Panama Papers type cases fuel delegitimisation of wealth: Rajan
Mumbai, April 7 (IANS) Calling it important for societies to work towards legitimising wealth, RBI Governor Raghuram Rajan said on Thursday that the phenomenon of rich citizens spiriting money away in tax havens, as alleged through the “Panama Papers”, may encourage dissatisfaction among the less well-off.
“If you have a whole section of people who feel that they do not have the opportunity, then the focus will be on those who have it and the legitimacy of the wealth there. And that is something we need to worry about at the global level” Rajan said at the Confederation of Indian Industry-organised Singapore Symposium 2016 here.
“This is dangerous…the fact that there are occasions where people are found to be hiding their wealth as in the Panama allegations, essentially it contributes to the process of delegitimisation,” he added.
The Reserve Bank of India governor said such feelings had started to surface in India and parts of industrial economies as well, which was a worrisome phenomenon.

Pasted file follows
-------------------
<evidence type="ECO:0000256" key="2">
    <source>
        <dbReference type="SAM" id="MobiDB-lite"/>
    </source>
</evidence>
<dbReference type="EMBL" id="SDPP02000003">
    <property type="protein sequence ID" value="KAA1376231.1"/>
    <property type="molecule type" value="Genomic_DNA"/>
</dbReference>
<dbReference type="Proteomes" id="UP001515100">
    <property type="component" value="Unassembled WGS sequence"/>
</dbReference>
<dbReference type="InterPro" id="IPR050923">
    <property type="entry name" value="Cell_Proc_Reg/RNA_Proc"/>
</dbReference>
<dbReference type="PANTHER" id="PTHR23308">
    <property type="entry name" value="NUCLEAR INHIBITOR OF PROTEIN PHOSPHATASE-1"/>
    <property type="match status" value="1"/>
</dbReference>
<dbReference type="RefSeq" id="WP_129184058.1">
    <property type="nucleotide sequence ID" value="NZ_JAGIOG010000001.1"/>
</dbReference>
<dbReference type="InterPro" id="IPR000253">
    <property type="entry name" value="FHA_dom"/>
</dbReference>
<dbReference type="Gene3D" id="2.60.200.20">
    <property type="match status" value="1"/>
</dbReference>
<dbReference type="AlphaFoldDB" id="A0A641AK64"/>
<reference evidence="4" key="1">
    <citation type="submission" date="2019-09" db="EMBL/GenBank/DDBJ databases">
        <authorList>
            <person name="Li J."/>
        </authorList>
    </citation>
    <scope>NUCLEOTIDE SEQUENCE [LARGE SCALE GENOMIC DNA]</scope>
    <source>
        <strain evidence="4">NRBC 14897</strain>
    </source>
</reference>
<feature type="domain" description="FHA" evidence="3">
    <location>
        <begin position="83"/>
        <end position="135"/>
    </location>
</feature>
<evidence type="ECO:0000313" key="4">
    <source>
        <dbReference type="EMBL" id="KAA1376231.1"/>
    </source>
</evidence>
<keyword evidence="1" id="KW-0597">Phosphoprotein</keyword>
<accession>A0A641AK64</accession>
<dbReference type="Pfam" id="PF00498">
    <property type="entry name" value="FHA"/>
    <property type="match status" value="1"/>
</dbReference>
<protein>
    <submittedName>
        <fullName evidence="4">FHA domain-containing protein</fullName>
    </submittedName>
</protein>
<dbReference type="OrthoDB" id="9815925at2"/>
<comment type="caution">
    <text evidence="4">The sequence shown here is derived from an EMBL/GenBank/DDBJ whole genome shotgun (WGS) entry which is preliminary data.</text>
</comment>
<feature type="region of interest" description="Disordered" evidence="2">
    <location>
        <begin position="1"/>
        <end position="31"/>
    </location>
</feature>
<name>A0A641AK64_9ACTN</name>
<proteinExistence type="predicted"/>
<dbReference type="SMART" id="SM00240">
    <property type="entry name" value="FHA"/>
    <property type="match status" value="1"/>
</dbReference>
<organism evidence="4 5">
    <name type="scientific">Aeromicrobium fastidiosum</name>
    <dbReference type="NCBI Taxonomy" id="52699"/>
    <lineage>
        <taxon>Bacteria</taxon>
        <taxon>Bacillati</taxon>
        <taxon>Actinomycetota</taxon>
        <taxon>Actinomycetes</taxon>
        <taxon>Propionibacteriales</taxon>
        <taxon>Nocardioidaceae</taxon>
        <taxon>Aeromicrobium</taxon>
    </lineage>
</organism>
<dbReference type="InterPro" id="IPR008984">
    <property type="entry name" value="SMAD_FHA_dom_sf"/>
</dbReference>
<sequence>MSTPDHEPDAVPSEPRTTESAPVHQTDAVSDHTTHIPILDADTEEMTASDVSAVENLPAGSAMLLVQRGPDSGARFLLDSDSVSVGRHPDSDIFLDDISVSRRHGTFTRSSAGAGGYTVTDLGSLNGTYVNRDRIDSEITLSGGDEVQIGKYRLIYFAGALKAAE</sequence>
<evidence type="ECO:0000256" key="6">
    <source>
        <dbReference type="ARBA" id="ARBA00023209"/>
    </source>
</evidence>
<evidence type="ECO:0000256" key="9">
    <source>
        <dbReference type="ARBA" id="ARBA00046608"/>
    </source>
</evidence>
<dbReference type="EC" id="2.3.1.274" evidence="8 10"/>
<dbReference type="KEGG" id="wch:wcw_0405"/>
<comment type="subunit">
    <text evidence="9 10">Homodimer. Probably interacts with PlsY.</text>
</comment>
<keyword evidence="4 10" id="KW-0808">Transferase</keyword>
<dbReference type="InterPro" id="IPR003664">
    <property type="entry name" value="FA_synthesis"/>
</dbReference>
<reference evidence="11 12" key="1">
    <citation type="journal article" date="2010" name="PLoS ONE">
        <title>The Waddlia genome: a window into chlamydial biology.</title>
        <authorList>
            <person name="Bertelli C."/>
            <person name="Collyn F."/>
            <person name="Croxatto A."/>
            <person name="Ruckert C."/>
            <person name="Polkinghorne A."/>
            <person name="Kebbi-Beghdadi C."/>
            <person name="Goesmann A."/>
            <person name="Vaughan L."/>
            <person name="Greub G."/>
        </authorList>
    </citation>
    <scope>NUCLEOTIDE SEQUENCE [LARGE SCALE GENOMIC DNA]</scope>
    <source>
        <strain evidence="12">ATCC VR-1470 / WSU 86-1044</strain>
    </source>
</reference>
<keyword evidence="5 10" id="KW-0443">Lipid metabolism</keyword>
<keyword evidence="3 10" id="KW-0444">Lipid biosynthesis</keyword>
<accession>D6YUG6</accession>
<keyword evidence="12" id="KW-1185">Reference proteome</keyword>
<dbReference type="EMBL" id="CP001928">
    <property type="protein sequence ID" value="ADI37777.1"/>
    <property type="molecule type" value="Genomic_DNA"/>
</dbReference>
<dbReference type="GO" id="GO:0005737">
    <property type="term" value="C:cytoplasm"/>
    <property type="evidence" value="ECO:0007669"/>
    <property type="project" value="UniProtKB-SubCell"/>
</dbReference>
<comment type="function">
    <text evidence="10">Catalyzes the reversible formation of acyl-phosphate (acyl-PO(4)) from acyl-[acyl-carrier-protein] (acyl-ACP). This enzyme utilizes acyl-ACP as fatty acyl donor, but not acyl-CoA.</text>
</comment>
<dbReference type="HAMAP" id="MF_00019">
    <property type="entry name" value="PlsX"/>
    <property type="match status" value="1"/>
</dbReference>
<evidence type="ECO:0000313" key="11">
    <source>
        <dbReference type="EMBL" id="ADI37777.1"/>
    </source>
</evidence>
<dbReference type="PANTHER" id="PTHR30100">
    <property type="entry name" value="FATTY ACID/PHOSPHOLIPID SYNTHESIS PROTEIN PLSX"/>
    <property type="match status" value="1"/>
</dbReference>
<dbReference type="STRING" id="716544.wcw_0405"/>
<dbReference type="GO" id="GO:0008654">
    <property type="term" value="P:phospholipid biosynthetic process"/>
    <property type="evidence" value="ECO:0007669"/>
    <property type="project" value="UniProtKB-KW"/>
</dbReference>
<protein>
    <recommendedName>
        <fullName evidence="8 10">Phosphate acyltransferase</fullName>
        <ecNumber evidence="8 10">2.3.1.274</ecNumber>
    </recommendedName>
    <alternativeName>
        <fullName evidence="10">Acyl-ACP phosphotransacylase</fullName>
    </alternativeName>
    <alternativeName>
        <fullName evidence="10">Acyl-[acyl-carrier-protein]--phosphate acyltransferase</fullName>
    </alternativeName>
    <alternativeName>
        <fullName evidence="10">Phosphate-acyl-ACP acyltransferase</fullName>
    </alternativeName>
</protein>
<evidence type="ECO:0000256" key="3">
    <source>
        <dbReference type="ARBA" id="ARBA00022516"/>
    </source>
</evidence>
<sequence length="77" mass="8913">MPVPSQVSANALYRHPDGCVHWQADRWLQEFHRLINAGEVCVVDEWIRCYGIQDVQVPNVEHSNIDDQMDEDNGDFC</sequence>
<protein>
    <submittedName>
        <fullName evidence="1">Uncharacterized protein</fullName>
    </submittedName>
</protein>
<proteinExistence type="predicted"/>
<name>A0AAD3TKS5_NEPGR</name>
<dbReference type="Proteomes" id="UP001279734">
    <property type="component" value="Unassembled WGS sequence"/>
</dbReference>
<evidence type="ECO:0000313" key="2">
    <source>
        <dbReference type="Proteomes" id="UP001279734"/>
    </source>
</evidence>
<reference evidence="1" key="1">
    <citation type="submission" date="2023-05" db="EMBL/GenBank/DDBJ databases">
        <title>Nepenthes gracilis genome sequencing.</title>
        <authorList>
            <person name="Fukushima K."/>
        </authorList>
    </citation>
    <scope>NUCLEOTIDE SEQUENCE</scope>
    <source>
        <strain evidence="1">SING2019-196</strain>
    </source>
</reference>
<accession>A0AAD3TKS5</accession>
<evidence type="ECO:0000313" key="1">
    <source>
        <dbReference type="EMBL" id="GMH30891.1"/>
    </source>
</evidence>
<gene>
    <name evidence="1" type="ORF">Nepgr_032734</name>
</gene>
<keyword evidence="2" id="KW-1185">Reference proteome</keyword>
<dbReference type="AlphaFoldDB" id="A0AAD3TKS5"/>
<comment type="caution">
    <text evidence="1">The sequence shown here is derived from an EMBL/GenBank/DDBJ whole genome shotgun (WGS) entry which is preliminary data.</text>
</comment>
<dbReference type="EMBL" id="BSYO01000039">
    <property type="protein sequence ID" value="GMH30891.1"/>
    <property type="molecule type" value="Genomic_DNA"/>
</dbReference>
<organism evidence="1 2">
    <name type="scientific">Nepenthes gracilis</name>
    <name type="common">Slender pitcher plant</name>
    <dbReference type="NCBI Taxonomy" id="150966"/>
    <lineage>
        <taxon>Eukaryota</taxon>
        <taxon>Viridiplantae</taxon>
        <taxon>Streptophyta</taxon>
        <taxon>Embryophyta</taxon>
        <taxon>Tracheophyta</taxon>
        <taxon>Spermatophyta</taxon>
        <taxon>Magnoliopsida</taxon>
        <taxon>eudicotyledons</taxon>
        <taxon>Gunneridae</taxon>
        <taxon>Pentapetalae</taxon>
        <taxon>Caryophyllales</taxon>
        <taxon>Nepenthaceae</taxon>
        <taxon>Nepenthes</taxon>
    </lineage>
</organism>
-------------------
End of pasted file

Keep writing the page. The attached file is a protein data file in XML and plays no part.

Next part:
“Improving opportunities across the board is extremely important to sustain legitimacy of wealth.
“After all, poor people consume every rupee that they receive. But for rich people, once you have bought your yacht and private jet, there isn’t more you can spend on,” he added.
He also said providing ample opportunities to all sections of society would lead to better management of wealth.
“When we think of finance, it has to be with purpose. Finance cannot create entrepreneurs but it can help them. Finance can help the householder manage risks. And with that in mind we have to figure out the appropriate markets and the appropriate institutions,” he said.
“Panama Papers” refer to a new investigation published on Sunday by the International Consortium of Investigative Journalists (ICIJ) and more than 100 other news organisations, revealing the offshore links of some of the planet’s most prominent people, including many from India.
“In terms of size, the Panama Papers is likely the biggest leak of inside information in history — more than 11.5 million documents — and it is equally likely to be one of the most explosive in the nature of its revelations,” the consortium said.
The files contain new details about major scandals ranging from England’s infamous gold heist, an unfolding political money laundering affair in Brazil and bribery allegations convulsing FIFA, the body that governs world soccer.